Sajid Javid can’t just change Home Office language – he must challenge a rotten culture
Posted by Sam Grant on 02 May 2018
Sajid Javid is going to have to do more than change the language of the Home Office if he is to reverse the effects of the department’s hostile environment policies.
New Home Secretary Sajid Javid says he does not like the word ‘hostile’.
He called the phrase incorrect, unhelpful and not representative of “our values as a country”.
But he’s going to have to do more than change the language of the Home Office if he is to reverse the effects of the department’s hostile environment policies.
Until these toxic policies are scrapped, they will continue to make border guards of us all, facilitating discrimination against BAME citizens and settled migrants, and pushing undocumented people further into exploitation and destitution.
And no number of resignations will change it.
Changing a rotten culture
The hostile environment is made up a sprawling web of immigration controls which have invaded every aspect of life in the UK.
Successive governments obsessed with deportations no matter the human cost have caused parents to fear sending their children to school and people who are sick to avoid medical care.
Migrant families who have fallen on hard times dare not ask for support from social services because their children may be taken away from them. British citizens who have been here for more than 40 years have been told they are no longer welcome.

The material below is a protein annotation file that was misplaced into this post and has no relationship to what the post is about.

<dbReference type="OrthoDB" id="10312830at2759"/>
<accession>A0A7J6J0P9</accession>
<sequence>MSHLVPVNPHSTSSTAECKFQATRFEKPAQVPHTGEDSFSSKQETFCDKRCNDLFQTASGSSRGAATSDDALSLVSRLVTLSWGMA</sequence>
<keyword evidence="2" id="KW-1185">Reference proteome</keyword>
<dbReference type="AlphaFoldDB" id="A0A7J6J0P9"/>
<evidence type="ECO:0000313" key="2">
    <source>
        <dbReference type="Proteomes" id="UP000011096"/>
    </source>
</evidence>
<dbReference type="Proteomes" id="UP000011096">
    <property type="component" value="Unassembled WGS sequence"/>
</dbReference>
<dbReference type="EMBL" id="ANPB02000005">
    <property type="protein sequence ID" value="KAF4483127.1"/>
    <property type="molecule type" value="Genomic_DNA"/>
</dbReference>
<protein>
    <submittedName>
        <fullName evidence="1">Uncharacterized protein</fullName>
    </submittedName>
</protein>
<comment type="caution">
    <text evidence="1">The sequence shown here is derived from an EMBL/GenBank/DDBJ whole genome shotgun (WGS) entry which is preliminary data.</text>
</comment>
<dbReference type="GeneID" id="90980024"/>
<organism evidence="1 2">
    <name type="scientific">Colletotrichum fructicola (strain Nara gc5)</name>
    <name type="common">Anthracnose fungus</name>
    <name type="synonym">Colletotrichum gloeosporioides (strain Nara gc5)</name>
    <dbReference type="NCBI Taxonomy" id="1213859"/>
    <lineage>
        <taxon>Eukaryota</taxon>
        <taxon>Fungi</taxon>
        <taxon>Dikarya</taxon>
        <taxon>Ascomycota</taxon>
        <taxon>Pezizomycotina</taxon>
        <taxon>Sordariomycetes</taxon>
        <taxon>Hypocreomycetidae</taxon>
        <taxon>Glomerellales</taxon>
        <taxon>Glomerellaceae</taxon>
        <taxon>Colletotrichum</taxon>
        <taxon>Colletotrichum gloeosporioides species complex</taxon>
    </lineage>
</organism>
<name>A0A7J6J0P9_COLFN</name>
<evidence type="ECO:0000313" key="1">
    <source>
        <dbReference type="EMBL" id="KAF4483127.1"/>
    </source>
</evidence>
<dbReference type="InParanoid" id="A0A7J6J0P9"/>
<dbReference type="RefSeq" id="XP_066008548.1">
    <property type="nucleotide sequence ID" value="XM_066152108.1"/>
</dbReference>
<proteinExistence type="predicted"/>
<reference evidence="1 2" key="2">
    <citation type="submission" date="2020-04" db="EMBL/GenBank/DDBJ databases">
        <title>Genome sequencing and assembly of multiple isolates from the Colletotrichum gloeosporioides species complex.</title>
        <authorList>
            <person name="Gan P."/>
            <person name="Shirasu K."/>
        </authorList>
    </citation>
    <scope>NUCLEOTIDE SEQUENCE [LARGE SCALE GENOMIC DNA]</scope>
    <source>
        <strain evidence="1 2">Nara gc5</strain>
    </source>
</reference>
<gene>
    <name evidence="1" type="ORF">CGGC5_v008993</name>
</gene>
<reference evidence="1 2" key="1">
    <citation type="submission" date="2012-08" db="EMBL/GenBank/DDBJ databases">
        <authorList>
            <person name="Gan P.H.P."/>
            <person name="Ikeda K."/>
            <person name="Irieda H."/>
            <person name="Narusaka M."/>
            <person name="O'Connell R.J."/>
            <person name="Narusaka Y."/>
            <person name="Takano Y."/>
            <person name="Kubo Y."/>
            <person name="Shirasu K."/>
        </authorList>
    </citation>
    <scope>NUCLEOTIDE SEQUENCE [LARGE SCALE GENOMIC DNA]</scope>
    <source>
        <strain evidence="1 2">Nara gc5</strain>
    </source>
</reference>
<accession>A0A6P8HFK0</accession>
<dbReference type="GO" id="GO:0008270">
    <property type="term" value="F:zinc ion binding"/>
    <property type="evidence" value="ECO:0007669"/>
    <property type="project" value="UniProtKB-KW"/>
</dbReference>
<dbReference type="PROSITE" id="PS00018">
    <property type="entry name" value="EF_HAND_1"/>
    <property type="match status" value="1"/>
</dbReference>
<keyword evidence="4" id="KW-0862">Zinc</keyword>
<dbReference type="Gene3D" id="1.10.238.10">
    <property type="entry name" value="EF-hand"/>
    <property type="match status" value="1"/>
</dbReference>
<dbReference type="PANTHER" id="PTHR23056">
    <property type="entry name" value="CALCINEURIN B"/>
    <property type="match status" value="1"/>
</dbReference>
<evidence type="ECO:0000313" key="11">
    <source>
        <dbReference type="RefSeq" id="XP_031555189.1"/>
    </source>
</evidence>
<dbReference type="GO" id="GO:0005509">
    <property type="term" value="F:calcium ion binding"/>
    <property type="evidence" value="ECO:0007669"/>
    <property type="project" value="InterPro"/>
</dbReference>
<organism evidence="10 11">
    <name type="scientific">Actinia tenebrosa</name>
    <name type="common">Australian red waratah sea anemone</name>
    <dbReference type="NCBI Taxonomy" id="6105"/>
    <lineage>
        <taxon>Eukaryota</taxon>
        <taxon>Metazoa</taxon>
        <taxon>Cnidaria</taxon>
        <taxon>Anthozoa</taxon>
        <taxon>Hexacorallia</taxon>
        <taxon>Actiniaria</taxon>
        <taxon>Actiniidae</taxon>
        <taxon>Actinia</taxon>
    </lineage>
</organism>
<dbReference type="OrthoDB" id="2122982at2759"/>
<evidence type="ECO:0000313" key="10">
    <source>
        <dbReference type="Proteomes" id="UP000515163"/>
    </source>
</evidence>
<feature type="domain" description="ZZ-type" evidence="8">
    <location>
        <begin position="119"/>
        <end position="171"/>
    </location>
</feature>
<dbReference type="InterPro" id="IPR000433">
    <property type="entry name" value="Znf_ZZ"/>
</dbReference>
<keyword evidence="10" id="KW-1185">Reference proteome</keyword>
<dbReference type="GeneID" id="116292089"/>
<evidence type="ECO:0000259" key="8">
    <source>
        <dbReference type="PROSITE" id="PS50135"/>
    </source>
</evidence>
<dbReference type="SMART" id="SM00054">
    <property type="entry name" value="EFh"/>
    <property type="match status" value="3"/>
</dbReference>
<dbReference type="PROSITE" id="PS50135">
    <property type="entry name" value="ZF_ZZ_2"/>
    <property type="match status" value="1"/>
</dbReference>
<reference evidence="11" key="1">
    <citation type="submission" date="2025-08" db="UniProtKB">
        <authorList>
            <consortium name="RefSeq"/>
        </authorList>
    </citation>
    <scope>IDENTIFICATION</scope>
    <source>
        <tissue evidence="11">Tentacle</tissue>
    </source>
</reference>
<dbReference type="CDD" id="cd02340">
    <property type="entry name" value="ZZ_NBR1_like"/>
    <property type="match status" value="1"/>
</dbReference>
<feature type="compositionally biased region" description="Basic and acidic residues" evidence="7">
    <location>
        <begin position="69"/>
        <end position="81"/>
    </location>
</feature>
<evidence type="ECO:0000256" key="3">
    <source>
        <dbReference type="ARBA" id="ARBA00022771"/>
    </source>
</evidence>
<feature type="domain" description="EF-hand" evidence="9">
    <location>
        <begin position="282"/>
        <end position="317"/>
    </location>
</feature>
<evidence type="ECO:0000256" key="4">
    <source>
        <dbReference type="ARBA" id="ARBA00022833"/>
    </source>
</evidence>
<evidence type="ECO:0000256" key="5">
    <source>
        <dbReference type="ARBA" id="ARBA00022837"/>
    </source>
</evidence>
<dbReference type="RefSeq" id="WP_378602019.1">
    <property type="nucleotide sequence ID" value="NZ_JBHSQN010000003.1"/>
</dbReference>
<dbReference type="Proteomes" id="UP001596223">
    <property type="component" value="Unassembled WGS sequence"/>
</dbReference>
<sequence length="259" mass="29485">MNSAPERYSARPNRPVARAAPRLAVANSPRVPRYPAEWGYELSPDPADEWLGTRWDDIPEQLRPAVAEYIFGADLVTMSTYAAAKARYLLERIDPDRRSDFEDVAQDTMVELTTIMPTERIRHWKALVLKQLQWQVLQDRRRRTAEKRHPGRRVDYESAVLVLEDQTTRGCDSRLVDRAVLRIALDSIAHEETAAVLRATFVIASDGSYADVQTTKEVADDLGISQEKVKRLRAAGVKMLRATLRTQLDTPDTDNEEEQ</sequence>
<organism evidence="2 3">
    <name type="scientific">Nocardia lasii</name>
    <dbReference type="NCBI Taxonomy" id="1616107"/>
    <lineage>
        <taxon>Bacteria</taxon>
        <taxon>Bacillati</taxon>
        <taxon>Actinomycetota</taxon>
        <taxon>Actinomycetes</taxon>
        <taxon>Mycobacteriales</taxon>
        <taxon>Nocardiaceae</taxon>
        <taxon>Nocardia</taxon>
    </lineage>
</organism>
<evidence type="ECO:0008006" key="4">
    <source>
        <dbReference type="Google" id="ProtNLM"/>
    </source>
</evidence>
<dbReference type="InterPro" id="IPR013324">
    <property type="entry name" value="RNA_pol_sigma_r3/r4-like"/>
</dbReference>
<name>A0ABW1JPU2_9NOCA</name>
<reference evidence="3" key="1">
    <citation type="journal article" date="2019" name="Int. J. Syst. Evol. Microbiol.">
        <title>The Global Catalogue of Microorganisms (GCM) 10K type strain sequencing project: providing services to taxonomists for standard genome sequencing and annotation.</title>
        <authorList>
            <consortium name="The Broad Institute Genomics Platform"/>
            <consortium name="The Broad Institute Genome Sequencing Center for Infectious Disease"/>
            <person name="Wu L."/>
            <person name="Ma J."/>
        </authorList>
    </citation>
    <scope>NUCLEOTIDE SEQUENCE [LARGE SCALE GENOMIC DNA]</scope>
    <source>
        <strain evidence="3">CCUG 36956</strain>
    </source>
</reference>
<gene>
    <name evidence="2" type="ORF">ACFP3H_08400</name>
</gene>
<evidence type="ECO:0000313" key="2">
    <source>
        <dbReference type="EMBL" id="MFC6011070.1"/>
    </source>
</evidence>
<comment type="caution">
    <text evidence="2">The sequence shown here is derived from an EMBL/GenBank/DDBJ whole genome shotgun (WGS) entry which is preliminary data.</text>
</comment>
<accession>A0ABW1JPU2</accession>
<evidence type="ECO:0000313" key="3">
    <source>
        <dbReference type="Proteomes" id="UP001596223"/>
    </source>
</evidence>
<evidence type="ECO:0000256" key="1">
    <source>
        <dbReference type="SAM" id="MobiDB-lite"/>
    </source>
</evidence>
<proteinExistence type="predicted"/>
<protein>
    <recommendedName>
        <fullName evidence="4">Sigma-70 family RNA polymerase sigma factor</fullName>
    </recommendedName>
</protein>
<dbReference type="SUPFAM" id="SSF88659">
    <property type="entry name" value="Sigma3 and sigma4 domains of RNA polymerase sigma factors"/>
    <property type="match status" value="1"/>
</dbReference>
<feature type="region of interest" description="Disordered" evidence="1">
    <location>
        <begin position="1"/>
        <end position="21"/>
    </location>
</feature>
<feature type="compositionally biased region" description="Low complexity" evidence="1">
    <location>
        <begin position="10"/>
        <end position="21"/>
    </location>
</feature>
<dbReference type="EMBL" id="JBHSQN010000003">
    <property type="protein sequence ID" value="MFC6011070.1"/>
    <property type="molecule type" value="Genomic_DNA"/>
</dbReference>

And privacy rights for all of us are being undermined as the Home Office is increasingly allowed to hoover up data from trusted services like schools and hospitals, and hand it to immigration enforcement officers.
The hostile environment is firmly embedded at the Home Office – it has been official policy since 2012. Only last week Amber Rudd said the culture must change.
This should now be Sajid Javid’s top priority. Fortunately, there’s plenty of evidence out there to help him get to grips with his new brief.
As a start he could have a flick through Liberty’s guide to the hostile environment.
After that he should brush up on the damage that the dangerous and discriminatory immigration control exemption in the Data Protection Bill will cause – and then remove it before it can become law.
The new Home Secretary will also do well to read up on black and minority ethnic drivers being disproportionately targeted by police for road traffic stops.
He can pore over Liberty’s and StopWatch’s Driving While Black report to get to grips with that.
We’re sure Sajid Javid will have a lot of invitations in his inbox.
Two that we recommend he accepts are from the women on hunger strike in Yarl’s Wood Immigration Detention Centre – and then one from the Joint Committee on Human Rights to discuss how he plans to protect the rights of those locked up in immigration detention without release dates.
It is telling that – as far as we know – no serving Home Secretary has ever visited a detention centre.
We’d place our latest submission on immigration detention on his ministerial reading list before he goes before the Committee.
A pivotal time
The culture at the Home Office is toxic.
If Sajid Javid’s commitment to move away from the hostile environment of his predecessors is to go deeper than tweaking soundbites, he must challenge it head-on.
The political and public appetite is there. He must seize this opportunity.
There’s never been a more pivotal time to show what “our values as a country” are, rebuild trust in the immigration system and protect the human rights of all.
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